Will treatment be covered by my insurance?

Radiation is the recognised treatment for many cancers and if you have insurance, treatment should be covered. However, we strongly recommend that you check your policy carefully before starting any therapy and if you have any doubts, you should check with your individual insurance provider. You are legally responsible for payment for all treatments should your insurance company fail to pay out.

What are the side effects?

Dogs and cats generally tolerate radiotherapy very well. However, there is the possibility of temporary side effects because some normal tissue adjacent to the tumour is exposed to radiation. Acute side effects tend to occur towards the end of the treatment course, sometimes worsen for a week or two, then heal over 1-4 weeks. The type and severity of side effects will vary markedly, depending on the patient, location of the tumour and the intensity of the treatment protocol. However, they are predictable and temporary. The side effects of radiotherapy should be limited to the tumour area and surrounding tissues, and can include:

Skin Side Effects

A common side effect seen towards the end or shortly after treatment is sore skin (radiation dermatitis). This can manifest as “sunburn” or sometimes can result in moist, crusty areas of skin with some discomfort. These effects are temporary and will rapidly resolve, providing the instructions given by the attending clinician are followed. The most important thing to prevent problems is to stop any licking and this may be achieved using a buster collar. Sometimes it is necessary to apply topical creams or prescribe antibiotics, depending on the patient and the site being treated. Patients requiring radiotherapy on the lower part of the leg are most likely to experience some burns.

Sore Mouth

Some dogs with tumours in the head/neck region (brain tumours, nasal tumours, thyroid tumours) can develop some soreness of the oral mucosa (mucositis). This can affect the gums, lips, hard/soft palate or throat. This can be uncomfortable for a couple of weeks, and require some supportive medications, but again is temporary and completely heals.

Hair Loss

The hair will most likely fall out or become thinned in the treatment area. In some cases, the colour of the skin will change, resulting in a black patch of skin. Usually (but not always), the hair will grow back a few months after completing treatment. When the hair grows back, it is typically white.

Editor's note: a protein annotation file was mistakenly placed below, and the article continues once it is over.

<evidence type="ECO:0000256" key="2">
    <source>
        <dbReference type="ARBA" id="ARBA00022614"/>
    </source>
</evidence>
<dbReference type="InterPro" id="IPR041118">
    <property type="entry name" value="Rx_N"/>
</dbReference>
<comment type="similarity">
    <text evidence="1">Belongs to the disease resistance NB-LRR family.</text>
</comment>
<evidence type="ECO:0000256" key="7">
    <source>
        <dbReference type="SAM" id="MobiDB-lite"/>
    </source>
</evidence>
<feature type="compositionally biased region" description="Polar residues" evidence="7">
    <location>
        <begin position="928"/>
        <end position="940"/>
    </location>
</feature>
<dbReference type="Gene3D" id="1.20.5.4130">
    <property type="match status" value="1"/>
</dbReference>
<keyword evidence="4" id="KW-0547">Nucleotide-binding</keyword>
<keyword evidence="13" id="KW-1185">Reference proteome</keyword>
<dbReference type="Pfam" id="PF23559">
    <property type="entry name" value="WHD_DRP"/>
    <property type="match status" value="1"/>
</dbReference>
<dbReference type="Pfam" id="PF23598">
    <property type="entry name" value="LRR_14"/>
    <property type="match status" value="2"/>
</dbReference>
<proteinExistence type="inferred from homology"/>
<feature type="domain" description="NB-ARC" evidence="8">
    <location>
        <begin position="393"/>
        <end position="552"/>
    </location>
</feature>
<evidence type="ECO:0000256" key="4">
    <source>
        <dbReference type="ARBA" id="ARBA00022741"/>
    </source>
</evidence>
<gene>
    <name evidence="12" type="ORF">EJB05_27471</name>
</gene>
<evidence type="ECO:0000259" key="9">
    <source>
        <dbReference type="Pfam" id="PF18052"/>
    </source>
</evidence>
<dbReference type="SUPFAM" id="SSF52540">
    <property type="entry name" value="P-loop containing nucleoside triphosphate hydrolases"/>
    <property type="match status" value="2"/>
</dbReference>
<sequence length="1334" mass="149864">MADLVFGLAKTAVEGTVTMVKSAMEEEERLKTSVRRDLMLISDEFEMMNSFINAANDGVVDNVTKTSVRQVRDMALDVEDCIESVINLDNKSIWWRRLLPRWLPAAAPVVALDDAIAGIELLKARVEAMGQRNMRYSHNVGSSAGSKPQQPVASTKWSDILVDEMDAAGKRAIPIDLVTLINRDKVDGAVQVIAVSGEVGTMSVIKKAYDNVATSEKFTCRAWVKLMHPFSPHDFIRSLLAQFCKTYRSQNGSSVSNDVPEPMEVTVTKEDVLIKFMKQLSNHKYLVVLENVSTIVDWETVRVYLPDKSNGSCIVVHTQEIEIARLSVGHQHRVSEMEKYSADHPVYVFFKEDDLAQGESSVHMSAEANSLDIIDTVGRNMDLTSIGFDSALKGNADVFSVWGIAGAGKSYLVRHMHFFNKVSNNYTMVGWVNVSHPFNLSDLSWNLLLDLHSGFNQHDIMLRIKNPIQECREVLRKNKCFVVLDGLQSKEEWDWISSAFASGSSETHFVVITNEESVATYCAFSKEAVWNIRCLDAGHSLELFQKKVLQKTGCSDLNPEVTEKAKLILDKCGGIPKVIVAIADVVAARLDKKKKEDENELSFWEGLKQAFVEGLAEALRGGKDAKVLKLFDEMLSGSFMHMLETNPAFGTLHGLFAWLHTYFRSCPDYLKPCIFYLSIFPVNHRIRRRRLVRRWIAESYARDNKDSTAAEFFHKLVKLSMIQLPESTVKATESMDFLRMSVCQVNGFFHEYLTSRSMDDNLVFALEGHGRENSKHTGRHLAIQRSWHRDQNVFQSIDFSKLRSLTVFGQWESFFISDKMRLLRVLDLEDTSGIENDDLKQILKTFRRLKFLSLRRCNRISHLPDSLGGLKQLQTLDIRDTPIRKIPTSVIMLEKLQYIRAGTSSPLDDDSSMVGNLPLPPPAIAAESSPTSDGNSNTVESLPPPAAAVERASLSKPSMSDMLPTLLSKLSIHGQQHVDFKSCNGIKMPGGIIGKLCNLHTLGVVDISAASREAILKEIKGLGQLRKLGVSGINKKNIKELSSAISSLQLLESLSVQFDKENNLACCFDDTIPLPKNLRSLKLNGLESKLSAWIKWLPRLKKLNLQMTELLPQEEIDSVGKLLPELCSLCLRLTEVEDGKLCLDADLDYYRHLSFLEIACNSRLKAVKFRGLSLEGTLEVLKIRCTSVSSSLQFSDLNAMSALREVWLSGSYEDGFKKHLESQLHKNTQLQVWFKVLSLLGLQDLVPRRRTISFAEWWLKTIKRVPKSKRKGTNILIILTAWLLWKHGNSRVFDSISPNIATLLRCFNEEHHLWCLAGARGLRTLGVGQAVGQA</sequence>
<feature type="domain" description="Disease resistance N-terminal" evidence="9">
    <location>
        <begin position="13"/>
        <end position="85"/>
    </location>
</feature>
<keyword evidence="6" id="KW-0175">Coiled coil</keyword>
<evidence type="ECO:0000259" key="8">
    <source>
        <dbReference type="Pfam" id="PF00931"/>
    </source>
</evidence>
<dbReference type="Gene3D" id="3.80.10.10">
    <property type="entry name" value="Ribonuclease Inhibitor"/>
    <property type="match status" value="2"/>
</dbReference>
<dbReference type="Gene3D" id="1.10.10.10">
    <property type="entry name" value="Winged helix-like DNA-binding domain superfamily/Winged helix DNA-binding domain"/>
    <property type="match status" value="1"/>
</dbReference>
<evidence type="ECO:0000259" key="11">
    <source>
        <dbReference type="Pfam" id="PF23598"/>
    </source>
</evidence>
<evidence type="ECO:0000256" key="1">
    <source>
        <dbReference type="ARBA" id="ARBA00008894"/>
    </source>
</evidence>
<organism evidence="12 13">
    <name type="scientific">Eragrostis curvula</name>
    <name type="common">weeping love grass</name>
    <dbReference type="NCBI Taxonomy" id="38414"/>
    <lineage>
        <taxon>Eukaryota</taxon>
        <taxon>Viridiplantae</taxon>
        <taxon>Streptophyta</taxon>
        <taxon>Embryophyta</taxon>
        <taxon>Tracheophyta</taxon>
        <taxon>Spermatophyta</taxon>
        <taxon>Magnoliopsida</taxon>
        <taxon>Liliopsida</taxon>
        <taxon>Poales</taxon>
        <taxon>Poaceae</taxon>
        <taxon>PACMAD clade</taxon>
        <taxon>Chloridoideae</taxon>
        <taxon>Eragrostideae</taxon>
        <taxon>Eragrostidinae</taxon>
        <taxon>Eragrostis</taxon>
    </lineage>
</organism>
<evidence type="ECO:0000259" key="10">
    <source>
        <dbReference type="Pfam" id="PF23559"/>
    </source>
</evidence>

Other side effects may be seen, depending on the type and location of the cancer being irradiated. Pets that live a very long time after RT may be at risk of late-onset side effects of treatment, which can be serious. These are extremely rare and would be discussed with you before embarking on any treatment. Your radiation oncologist will discuss the risk and likely severity of any potential individual side effects with you at your consultation.

It is important to note that with new, sophisticated technology we can markedly reduce these side effects to a very low level for many cancers.

What happens if my dog or cat is sick out of hours?

Southfields Veterinary Specialists is a 24-hour facility – if you have a problem, please call 01268 564664 and speak to the out of hours team who will be happy to help you. It may be necessary for you to bring your pet in, and in some cases, we may need to admit them for further tests and/or treatment.

What happens when treatment is completed?

Once a course of treatment is completed, your Oncology Specialist will discuss monitoring and follow-up appointments, whether this is here at Southfields or at the referring practice.

Will my pet have a normal life whilst undergoing radiotherapy?

The goal of radiotherapy is to improve and extend the quality of life for the patient for as long as possible. Usually, our patients have few problems whilst undergoing treatment. If at any time you are concerned with your pet’s quality of life, you should discuss this with your Oncology Specialist at the earliest opportunity.